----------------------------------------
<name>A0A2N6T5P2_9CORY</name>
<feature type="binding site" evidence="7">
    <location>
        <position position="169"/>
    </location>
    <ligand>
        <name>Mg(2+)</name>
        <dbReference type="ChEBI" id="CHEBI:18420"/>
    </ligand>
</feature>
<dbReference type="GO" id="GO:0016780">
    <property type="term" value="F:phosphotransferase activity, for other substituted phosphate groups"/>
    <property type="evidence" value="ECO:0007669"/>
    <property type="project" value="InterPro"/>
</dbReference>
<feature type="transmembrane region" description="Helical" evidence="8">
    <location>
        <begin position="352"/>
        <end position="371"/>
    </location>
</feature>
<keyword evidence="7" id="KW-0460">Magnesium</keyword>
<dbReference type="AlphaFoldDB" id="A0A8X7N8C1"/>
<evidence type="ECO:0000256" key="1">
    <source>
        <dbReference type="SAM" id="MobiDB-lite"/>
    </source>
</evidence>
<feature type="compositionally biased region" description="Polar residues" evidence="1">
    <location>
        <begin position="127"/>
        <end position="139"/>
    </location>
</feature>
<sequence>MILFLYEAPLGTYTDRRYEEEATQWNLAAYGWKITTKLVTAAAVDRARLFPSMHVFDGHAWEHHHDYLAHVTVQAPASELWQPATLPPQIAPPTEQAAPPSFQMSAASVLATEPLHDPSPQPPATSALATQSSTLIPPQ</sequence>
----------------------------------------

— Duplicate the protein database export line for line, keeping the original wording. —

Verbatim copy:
<name>A0A2N6T5P2_9CORY</name>
<feature type="binding site" evidence="7">
    <location>
        <position position="169"/>
    </location>
    <ligand>
        <name>Mg(2+)</name>
        <dbReference type="ChEBI" id="CHEBI:18420"/>
    </ligand>
</feature>
<dbReference type="GO" id="GO:0016780">
    <property type="term" value="F:phosphotransferase activity, for other substituted phosphate groups"/>
    <property type="evidence" value="ECO:0007669"/>
    <property type="project" value="InterPro"/>
</dbReference>
<feature type="transmembrane region" description="Helical" evidence="8">
    <location>
        <begin position="352"/>
        <end position="371"/>
    </location>
</feature>
<keyword evidence="7" id="KW-0460">Magnesium</keyword>
<dbReference type="AlphaFoldDB" id="A0A8X7N8C1"/>
<evidence type="ECO:0000256" key="1">
    <source>
        <dbReference type="SAM" id="MobiDB-lite"/>
    </source>
</evidence>
<feature type="compositionally biased region" description="Polar residues" evidence="1">
    <location>
        <begin position="127"/>
        <end position="139"/>
    </location>
</feature>
<sequence>MILFLYEAPLGTYTDRRYEEEATQWNLAAYGWKITTKLVTAAAVDRARLFPSMHVFDGHAWEHHHDYLAHVTVQAPASELWQPATLPPQIAPPTEQAAPPSFQMSAASVLATEPLHDPSPQPPATSALATQSSTLIPPQ</sequence>